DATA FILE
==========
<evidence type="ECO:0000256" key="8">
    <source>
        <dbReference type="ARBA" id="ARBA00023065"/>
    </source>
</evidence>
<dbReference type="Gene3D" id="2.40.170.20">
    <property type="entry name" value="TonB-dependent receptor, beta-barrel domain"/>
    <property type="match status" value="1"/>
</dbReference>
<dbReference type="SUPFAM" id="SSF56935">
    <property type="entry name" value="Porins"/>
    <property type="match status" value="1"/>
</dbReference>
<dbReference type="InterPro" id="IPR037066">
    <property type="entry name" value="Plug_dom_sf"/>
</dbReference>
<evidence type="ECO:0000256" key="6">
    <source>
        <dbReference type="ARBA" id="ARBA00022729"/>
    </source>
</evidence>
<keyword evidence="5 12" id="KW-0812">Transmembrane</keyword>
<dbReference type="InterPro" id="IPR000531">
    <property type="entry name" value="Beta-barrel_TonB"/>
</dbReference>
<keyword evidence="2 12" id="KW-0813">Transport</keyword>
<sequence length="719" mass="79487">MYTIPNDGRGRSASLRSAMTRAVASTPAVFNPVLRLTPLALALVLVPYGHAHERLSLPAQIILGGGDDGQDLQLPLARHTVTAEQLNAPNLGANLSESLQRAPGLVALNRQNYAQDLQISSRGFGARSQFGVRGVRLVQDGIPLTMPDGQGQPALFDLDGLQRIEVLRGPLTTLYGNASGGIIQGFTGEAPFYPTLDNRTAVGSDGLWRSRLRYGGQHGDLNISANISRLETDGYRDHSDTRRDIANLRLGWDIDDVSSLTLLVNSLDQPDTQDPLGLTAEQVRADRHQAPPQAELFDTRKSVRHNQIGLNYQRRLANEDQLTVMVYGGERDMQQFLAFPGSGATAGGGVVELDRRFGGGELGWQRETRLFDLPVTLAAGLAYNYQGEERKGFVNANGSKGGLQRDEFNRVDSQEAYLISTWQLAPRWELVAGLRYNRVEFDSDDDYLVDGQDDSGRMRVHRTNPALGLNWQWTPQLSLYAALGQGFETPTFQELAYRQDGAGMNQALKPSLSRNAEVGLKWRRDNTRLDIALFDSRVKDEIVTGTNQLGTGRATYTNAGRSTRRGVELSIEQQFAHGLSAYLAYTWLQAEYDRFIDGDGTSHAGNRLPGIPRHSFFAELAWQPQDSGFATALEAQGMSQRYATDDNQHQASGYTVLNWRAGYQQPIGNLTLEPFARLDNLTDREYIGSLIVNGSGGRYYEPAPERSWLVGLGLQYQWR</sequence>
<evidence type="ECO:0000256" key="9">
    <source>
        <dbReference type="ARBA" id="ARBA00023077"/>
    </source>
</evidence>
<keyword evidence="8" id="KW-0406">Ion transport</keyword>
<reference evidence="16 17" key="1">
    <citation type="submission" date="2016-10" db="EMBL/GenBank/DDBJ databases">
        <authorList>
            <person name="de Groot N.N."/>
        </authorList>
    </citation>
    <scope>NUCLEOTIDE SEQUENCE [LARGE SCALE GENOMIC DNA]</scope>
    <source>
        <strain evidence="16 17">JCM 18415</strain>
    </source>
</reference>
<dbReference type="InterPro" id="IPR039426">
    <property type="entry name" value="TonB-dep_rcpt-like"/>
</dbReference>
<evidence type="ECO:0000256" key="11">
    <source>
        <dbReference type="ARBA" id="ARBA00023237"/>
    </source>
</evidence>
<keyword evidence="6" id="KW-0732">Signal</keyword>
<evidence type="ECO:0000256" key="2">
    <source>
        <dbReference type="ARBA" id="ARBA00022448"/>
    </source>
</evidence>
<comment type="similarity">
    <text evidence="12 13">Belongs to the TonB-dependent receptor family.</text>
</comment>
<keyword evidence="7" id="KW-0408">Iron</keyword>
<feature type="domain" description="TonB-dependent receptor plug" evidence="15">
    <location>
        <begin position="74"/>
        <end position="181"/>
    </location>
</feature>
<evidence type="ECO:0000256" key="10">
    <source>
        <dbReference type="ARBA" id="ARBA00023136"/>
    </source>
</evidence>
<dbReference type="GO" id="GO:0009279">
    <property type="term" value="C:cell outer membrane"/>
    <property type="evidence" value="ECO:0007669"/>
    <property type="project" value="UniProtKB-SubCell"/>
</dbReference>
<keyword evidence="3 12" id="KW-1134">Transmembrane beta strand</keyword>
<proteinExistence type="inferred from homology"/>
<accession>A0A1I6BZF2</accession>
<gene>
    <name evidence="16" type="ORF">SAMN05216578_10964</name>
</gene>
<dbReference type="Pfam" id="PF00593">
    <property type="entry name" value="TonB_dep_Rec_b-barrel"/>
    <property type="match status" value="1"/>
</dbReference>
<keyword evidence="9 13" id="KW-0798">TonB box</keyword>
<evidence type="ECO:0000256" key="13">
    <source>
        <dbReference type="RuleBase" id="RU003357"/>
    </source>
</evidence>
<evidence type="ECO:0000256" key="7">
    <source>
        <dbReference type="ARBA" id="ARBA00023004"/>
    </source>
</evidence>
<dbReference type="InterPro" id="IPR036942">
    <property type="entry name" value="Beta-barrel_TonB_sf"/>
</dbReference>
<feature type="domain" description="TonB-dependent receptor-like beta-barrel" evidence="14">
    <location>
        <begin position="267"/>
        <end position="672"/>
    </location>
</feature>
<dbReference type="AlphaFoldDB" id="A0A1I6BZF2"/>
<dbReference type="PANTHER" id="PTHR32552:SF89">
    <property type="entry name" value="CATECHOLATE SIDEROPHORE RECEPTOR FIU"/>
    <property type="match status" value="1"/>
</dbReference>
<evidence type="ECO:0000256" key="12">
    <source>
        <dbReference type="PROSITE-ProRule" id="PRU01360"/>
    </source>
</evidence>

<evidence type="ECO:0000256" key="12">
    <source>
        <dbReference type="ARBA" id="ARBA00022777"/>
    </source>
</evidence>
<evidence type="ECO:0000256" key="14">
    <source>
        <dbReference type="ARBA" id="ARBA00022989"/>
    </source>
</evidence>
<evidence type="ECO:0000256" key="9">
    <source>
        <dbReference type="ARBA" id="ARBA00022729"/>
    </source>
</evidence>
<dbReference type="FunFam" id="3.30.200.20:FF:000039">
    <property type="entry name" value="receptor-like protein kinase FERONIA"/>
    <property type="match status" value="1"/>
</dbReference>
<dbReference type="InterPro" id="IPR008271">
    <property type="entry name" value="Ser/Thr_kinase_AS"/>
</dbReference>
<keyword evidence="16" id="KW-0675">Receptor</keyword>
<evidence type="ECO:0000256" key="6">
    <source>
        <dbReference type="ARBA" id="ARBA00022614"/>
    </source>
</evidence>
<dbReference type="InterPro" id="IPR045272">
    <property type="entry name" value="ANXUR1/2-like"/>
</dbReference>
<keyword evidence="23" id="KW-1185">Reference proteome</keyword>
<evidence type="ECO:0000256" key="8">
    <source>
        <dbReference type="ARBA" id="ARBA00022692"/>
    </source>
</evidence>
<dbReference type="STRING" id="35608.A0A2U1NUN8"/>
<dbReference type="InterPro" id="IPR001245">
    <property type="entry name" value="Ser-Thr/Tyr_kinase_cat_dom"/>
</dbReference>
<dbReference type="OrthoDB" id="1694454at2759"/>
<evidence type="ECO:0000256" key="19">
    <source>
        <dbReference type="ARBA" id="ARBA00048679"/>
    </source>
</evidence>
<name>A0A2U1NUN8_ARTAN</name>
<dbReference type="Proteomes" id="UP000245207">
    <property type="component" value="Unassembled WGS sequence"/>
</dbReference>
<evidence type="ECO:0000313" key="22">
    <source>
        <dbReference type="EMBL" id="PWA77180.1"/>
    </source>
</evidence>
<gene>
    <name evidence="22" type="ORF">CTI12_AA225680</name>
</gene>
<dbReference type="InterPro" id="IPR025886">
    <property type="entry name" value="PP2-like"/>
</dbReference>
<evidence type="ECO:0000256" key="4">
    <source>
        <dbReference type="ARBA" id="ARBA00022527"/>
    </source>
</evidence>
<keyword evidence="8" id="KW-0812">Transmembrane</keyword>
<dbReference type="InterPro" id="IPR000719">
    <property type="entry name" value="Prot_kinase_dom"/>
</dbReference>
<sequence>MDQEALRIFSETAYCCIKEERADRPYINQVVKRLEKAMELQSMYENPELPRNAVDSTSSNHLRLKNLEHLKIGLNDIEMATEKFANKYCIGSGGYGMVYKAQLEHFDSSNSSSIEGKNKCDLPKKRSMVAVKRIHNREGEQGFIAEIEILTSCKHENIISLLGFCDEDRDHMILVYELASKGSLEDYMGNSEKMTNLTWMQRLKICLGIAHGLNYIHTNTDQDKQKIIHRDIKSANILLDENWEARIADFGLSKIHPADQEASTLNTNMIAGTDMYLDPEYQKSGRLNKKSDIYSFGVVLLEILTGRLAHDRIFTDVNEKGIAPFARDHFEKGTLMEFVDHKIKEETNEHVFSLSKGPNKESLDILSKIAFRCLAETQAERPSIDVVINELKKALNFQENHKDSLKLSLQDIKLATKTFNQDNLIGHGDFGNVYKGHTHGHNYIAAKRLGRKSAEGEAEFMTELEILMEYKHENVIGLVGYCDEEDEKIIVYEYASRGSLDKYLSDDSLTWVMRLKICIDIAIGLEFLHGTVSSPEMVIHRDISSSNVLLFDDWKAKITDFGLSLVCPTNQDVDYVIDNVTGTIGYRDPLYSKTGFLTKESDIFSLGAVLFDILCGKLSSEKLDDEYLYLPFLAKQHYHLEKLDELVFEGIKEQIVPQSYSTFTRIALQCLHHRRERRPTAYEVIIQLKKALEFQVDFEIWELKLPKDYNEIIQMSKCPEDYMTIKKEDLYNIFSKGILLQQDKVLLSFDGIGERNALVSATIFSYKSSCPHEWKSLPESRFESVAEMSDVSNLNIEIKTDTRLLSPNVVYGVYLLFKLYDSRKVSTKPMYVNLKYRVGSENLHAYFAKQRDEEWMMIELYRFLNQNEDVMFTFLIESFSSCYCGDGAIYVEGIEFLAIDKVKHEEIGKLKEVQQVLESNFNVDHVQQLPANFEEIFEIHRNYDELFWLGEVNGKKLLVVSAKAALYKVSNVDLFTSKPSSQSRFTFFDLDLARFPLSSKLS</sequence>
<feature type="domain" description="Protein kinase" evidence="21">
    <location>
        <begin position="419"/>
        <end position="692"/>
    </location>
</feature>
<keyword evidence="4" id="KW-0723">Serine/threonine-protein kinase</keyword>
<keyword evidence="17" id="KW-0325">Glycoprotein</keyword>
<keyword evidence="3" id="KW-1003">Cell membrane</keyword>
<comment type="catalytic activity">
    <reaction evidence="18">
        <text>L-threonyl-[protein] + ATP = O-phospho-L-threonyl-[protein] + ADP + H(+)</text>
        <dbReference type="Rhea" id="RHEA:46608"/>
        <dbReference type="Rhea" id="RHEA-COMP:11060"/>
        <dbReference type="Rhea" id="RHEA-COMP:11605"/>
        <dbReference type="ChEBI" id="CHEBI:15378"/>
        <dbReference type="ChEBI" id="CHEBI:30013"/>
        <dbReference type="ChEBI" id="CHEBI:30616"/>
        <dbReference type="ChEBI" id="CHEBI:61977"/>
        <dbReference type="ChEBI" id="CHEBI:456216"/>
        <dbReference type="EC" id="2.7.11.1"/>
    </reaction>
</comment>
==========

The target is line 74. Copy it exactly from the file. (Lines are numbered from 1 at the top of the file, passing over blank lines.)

<dbReference type="GO" id="GO:0009279">